A desire for faster checkout and fewer literary thefts lies behind a proposed Menlo Park public library upgrade. As part of a system-wide change within the Peninsula Library network, barcodes tagging each item will be replaced by radio frequency identification (RFID) chips.
Menlo Park Library administrator Susan Holmer said she is requesting money for the upgrade from the city's capital improvements program budget. The plan has yet to be approved by the council, which should vote on the improvements at its April 26 meeting.
The project to retag all of the materials and purchase equipment would cost about $150,000, which would come from a combination of general funds and special library funds, according to Ms. Holmer.
The Peninsula Library System negotiated the contract with vendor 3M since the upgrades are system-wide.
Librarian Nick Szegda said the RFID system would let patrons check out a stack of items at once, instead of going item by item. "The current system also gives us frequent false alarms -- the library patron has (his or her) items checked out, but because of the limitations of the technology, checked-out items still trip the security alarm," he said.
"Front desk staff have to then call the patron back and re-check all of (the) items. This happens at least once an hour."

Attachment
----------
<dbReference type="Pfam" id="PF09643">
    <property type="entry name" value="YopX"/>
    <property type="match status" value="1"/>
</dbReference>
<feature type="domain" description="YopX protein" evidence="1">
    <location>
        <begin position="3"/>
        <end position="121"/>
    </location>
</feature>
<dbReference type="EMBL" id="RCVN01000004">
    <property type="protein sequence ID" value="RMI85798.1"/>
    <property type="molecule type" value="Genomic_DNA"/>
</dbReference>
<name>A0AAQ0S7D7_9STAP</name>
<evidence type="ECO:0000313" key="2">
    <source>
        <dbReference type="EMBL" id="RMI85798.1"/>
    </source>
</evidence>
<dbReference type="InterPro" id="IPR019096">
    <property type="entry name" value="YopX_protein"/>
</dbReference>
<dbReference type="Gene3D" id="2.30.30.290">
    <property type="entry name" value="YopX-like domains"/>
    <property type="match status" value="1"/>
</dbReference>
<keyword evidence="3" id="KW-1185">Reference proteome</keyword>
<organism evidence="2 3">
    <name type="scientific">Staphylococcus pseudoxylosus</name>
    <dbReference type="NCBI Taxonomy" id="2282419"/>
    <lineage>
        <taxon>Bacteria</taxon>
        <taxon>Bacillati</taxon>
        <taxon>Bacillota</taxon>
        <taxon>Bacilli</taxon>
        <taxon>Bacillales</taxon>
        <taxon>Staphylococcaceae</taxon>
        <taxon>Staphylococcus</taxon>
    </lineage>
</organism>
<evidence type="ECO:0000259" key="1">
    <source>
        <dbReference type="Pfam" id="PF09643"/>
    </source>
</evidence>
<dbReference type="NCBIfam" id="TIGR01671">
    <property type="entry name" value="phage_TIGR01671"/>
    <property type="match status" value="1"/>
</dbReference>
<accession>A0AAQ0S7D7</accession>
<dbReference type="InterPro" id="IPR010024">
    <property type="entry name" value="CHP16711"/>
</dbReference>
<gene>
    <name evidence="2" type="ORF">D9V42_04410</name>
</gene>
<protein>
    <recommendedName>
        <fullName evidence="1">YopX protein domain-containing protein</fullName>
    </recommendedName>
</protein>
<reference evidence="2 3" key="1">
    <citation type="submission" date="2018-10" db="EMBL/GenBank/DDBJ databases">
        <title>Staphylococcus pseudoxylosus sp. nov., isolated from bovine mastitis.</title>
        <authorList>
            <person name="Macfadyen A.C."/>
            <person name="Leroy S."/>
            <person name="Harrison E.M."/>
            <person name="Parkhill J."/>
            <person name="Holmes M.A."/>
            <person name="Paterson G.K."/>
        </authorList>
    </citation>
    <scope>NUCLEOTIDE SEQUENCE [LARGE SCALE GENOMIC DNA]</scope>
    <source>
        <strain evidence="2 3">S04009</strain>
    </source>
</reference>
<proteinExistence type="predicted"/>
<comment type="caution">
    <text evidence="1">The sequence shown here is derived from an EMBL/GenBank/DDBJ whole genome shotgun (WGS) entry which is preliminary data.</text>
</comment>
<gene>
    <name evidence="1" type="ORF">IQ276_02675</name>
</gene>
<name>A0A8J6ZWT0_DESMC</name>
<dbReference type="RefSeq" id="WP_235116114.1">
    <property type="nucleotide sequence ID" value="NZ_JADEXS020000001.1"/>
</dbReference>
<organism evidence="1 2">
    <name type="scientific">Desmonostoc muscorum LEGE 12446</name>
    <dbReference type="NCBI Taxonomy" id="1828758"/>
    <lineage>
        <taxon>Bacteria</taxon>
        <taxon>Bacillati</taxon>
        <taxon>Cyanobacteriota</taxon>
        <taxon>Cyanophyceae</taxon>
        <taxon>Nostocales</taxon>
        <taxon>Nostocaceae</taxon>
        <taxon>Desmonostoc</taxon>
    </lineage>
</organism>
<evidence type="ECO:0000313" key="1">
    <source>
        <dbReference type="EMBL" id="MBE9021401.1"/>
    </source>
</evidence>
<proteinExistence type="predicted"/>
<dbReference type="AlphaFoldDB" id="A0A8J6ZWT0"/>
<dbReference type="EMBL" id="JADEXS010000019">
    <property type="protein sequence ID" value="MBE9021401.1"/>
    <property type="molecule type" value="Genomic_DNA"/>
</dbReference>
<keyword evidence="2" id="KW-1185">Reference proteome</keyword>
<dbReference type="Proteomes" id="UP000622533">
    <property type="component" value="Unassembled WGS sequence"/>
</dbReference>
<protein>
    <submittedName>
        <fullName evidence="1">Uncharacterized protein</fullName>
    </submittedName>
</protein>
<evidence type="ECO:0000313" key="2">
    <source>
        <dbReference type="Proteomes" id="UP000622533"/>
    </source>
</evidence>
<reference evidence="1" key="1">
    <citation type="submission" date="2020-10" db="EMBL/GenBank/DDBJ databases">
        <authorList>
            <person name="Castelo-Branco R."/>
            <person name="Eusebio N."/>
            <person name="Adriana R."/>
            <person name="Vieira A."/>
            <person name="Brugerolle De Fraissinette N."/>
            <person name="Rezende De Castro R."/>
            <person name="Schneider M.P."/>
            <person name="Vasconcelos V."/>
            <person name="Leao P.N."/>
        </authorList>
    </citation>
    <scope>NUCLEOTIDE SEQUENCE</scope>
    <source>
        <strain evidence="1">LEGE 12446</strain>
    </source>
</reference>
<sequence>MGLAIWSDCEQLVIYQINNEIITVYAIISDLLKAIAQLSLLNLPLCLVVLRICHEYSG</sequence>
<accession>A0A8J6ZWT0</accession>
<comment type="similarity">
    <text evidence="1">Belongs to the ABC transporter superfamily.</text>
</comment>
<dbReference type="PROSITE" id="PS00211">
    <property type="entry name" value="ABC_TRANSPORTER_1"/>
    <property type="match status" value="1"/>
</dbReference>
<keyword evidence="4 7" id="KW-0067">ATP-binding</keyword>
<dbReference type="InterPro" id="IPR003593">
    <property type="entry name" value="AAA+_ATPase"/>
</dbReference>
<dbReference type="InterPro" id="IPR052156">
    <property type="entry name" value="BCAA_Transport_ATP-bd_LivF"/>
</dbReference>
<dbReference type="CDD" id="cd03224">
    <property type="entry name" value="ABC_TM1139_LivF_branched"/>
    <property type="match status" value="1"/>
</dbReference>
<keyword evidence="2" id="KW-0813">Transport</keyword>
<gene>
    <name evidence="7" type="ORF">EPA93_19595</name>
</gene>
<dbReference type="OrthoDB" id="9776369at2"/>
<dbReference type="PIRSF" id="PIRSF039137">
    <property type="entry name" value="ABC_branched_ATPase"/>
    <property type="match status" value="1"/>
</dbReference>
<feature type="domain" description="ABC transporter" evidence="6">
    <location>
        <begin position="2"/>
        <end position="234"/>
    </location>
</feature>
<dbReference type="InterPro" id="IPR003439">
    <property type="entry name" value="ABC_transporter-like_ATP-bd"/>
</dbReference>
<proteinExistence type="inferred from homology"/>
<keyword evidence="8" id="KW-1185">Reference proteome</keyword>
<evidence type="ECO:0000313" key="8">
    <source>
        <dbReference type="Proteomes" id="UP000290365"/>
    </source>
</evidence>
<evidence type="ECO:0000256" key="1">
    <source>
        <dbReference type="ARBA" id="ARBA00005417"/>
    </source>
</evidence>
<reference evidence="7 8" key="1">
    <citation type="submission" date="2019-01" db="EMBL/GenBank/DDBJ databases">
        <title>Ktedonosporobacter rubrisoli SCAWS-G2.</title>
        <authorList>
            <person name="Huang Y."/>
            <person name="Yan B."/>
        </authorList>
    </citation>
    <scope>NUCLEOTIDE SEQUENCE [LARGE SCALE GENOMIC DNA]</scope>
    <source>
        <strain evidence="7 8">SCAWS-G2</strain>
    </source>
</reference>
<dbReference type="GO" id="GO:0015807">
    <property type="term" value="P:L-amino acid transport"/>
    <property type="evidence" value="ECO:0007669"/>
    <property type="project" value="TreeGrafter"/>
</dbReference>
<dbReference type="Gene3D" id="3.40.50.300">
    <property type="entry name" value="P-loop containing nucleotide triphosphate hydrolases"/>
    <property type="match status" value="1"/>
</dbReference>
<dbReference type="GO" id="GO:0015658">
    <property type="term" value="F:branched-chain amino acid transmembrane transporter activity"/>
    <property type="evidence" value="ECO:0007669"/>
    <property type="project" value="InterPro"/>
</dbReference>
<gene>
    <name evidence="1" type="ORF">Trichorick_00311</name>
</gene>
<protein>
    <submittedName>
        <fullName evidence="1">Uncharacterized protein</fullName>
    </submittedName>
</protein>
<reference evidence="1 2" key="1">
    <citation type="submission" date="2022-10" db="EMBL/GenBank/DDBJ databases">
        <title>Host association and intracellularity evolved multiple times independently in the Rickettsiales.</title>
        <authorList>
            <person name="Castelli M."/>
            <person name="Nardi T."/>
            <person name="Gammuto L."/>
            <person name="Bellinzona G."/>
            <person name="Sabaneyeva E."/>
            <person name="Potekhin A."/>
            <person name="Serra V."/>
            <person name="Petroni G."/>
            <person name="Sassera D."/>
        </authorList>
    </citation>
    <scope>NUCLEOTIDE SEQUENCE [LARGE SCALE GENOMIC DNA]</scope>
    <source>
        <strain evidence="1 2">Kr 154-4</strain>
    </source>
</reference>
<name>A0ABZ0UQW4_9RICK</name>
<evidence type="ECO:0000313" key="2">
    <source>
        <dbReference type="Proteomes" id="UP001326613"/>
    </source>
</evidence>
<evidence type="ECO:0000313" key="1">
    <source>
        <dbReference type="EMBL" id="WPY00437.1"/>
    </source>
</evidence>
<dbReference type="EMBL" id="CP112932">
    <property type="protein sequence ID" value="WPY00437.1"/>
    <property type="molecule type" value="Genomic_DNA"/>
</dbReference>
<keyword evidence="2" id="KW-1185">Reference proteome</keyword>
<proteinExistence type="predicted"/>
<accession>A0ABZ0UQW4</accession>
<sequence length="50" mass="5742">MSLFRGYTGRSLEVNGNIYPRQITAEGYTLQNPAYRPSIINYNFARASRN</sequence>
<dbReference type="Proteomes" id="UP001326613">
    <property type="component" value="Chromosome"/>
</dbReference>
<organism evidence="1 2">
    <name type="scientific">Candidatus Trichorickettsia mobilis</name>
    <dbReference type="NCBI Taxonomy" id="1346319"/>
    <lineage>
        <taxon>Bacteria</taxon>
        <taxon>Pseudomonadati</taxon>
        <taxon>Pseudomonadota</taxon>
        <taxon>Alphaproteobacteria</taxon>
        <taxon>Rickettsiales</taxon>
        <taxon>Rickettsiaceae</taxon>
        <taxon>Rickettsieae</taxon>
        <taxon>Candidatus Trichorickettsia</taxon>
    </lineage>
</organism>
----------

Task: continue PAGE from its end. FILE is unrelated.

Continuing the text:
Not all Peninsula libraries will make the switch at the same time. The Foster City and Redwood Shores branches are first up, with Menlo Park currently figuring out its plan for retagging the collection and planning to start with the more popular collections by July or August, according to library staff.
San Mateo, Mountain View, and Santa Clara already use RFID; residents may also have spotted the technology in action at Ikea and Home Depot.
At a time when the City Council is thinking about closing the library one day a week, on top of deciding last summer to close the day after nine holidays, justifying the need to swap checkout systems could be an uphill battle.
"I would say RFID is a 'pothole' issue -- it costs money to fix now, but it saves money in the long run," Mr. Szegda said. "We are automating the routine stuff to focus on the things we do best -- talk to patrons about books, promote reading, and answer complicated reference questions that Google cannot. There are still quite a few of those!"